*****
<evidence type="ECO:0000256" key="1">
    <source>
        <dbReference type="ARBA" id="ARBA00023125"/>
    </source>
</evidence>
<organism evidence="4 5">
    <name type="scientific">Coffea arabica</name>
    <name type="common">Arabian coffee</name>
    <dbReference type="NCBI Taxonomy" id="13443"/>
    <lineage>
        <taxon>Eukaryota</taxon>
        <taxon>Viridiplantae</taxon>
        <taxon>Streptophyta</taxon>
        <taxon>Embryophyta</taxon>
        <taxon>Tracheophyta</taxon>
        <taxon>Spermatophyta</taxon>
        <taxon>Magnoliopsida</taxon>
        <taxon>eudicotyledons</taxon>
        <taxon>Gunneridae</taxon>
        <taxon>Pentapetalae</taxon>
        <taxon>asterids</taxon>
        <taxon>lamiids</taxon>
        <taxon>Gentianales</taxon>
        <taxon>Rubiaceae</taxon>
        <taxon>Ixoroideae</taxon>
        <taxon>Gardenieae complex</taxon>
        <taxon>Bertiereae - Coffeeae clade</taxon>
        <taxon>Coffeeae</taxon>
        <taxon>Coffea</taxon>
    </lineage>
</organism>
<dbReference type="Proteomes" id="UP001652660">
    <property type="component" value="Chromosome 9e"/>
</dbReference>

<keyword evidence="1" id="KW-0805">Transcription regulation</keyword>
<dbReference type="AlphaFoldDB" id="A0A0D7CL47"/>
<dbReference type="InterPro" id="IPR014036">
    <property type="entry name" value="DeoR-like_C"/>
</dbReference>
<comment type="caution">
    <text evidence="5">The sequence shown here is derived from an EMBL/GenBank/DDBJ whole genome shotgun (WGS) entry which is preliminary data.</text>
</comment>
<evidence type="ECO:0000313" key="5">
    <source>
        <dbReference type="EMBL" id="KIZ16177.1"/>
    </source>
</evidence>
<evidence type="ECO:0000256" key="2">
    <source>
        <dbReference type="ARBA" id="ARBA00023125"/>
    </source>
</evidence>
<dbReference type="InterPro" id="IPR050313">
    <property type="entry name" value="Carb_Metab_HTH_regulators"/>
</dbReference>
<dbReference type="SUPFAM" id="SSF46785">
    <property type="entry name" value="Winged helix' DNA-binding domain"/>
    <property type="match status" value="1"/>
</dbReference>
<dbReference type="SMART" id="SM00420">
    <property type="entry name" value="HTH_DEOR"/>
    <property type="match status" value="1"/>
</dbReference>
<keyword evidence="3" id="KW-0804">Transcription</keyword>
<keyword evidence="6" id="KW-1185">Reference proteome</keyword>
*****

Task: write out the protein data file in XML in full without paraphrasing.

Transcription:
<evidence type="ECO:0000256" key="1">
    <source>
        <dbReference type="ARBA" id="ARBA00023125"/>
    </source>
</evidence>
<organism evidence="4 5">
    <name type="scientific">Coffea arabica</name>
    <name type="common">Arabian coffee</name>
    <dbReference type="NCBI Taxonomy" id="13443"/>
    <lineage>
        <taxon>Eukaryota</taxon>
        <taxon>Viridiplantae</taxon>
        <taxon>Streptophyta</taxon>
        <taxon>Embryophyta</taxon>
        <taxon>Tracheophyta</taxon>
        <taxon>Spermatophyta</taxon>
        <taxon>Magnoliopsida</taxon>
        <taxon>eudicotyledons</taxon>
        <taxon>Gunneridae</taxon>
        <taxon>Pentapetalae</taxon>
        <taxon>asterids</taxon>
        <taxon>lamiids</taxon>
        <taxon>Gentianales</taxon>
        <taxon>Rubiaceae</taxon>
        <taxon>Ixoroideae</taxon>
        <taxon>Gardenieae complex</taxon>
        <taxon>Bertiereae - Coffeeae clade</taxon>
        <taxon>Coffeeae</taxon>
        <taxon>Coffea</taxon>
    </lineage>
</organism>
<dbReference type="Proteomes" id="UP001652660">
    <property type="component" value="Chromosome 9e"/>
</dbReference>

<keyword evidence="1" id="KW-0805">Transcription regulation</keyword>
<dbReference type="AlphaFoldDB" id="A0A0D7CL47"/>
<dbReference type="InterPro" id="IPR014036">
    <property type="entry name" value="DeoR-like_C"/>
</dbReference>
<comment type="caution">
    <text evidence="5">The sequence shown here is derived from an EMBL/GenBank/DDBJ whole genome shotgun (WGS) entry which is preliminary data.</text>
</comment>
<evidence type="ECO:0000313" key="5">
    <source>
        <dbReference type="EMBL" id="KIZ16177.1"/>
    </source>
</evidence>
<evidence type="ECO:0000256" key="2">
    <source>
        <dbReference type="ARBA" id="ARBA00023125"/>
    </source>
</evidence>
<dbReference type="InterPro" id="IPR050313">
    <property type="entry name" value="Carb_Metab_HTH_regulators"/>
</dbReference>
<dbReference type="SUPFAM" id="SSF46785">
    <property type="entry name" value="Winged helix' DNA-binding domain"/>
    <property type="match status" value="1"/>
</dbReference>
<dbReference type="SMART" id="SM00420">
    <property type="entry name" value="HTH_DEOR"/>
    <property type="match status" value="1"/>
</dbReference>
<keyword evidence="3" id="KW-0804">Transcription</keyword>
<keyword evidence="6" id="KW-1185">Reference proteome</keyword>